Moss Stitch vs Seed Stitch, British Seed vs American Moss

This past summer, Lion Brand Studio in NYC held a Stitch-a-Palooza.  I got there an hour before it finished, but was able to sit in on several of their 20-minute presentations on different stitches.
One of those was a presentation on the (knit) moss stitch family.

I have always liked the texture and design of the pattern, ever since I learned to knit when I was a young girl.  I wasn’t really concerned about what the stitch was called, what was important was that that I knew how to do it.  Later on, I would see both names used for the same stitch pattern, and read elsewhere that it was the same stitch with different names.  It was a little confusing, but I didn’t pay any attention to it – I just continued to knit the pattern.

So I was delighted to see that there was a presentation on the Moss Stitch Family and made sure to sit in to unconfuse myself.  But then I got confused again.

Here’s the sample of seed stitch that was passed around.  K1 P1 on the first row, then P1 K1 on the second row.

I was okay with that so far, even though this ‘rib’ and ‘broken every row’ was already confusing me, but my knitting kind of looked like that, so I figured I was still okay.

  

And then, the swatch on the ‘Double Seed Stitch’ came out.  And there was this ‘rib’ again, and this time, ‘broken every 2 rows’.   So now, it’s K1P1 for two rows?  hmmmm ….

  

I was wondering if I had to re-learn the stitch again.  And then the ‘Moss Stitch’ swatch came out …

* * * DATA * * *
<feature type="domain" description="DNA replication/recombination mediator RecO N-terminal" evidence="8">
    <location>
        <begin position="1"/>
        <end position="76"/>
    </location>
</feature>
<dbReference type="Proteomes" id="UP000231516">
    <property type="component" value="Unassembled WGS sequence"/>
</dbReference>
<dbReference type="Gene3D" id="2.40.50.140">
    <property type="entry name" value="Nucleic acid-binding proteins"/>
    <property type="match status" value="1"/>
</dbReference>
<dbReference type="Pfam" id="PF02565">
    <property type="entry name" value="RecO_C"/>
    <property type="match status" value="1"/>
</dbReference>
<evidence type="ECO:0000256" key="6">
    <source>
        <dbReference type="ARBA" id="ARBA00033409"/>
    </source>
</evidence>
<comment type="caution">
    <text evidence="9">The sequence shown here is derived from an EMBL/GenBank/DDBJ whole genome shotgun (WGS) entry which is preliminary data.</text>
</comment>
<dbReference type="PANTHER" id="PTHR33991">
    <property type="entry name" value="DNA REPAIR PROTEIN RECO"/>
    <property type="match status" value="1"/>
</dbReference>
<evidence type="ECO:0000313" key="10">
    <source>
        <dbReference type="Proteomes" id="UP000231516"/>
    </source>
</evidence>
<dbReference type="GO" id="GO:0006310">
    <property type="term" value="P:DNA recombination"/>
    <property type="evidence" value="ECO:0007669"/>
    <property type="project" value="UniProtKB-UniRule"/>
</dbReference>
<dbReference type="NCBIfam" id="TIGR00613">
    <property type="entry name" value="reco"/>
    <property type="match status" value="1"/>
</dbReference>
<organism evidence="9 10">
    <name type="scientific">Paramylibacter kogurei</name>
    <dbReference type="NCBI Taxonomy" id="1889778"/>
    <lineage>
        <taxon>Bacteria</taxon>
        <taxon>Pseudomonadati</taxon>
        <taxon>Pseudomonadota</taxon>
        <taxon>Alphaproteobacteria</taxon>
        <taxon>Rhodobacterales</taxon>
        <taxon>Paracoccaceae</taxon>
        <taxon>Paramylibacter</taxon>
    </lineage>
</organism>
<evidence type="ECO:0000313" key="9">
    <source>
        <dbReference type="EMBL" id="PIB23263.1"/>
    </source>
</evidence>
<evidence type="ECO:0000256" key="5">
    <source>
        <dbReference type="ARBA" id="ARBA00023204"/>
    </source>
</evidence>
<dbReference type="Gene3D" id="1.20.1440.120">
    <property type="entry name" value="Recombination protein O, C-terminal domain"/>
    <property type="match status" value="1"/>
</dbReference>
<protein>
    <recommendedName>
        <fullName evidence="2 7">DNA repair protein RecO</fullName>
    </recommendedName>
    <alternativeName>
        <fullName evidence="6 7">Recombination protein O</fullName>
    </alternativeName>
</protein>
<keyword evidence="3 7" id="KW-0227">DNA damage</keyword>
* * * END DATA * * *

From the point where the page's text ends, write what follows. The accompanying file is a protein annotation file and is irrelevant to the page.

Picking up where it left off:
And now, I’m double confused.  This looks like a K2 P2 then P2 K2 pattern.   Okay, I’ve done that before too.

But then this suggests that there is a difference to the Moss Stitch and Seed Stitch after all …  So is that the difference between the seed stitch and the moss stitch?  One is K1 P1 for one or two rows, and the other is K2 P2 for two rows?

Intrigued now, I went googling (is that a verb yet in the official dictionary?)  and came upon the Creative Knitting magazine blog and their version of  Seed vs Moss Stitch .  And this article now introduces the British Moss Stitch (which is the same stitch as the Seed Stitch) and the American Moss Stitch (which is a more elongated stitch).

Seed Stitch
(Over an even number of stitches)
• Row 1: *K1, p1; rep from * across.
• Row 2: *P1, k1; rep from * across.
• Rep Rows 1 and 2 for pattern.

vs

American Moss Stitch
(Over an uneven number of stitches)
• Rows 1 and 4: K1, *p1, k1; rep from * across.
• Rows 2 and 3: P1, *k1, p1; rep from * across.
• Repeat Rows 1–4 for pattern.

*ssiiggghhhh*  I think I’m just going to ignore whatever name they call it, and just knit the pattern that I like.  How about that?  In the meantime, here’s some samples they had on display.   Oh, I liked the idea in the article about changing needle sizes (from big to smaller needles), which produces a wavy pattern without having to decrease.  Yaaayy!!  something new to try for the scarves! 

   

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3 thoughts on “Moss Stitch vs Seed Stitch, British Seed vs American Moss

  1. Pingback: What’s Wrong With This? « Colouring With Yarn

  2. Pingback: It Runs in the Family … « Colouring With Yarn

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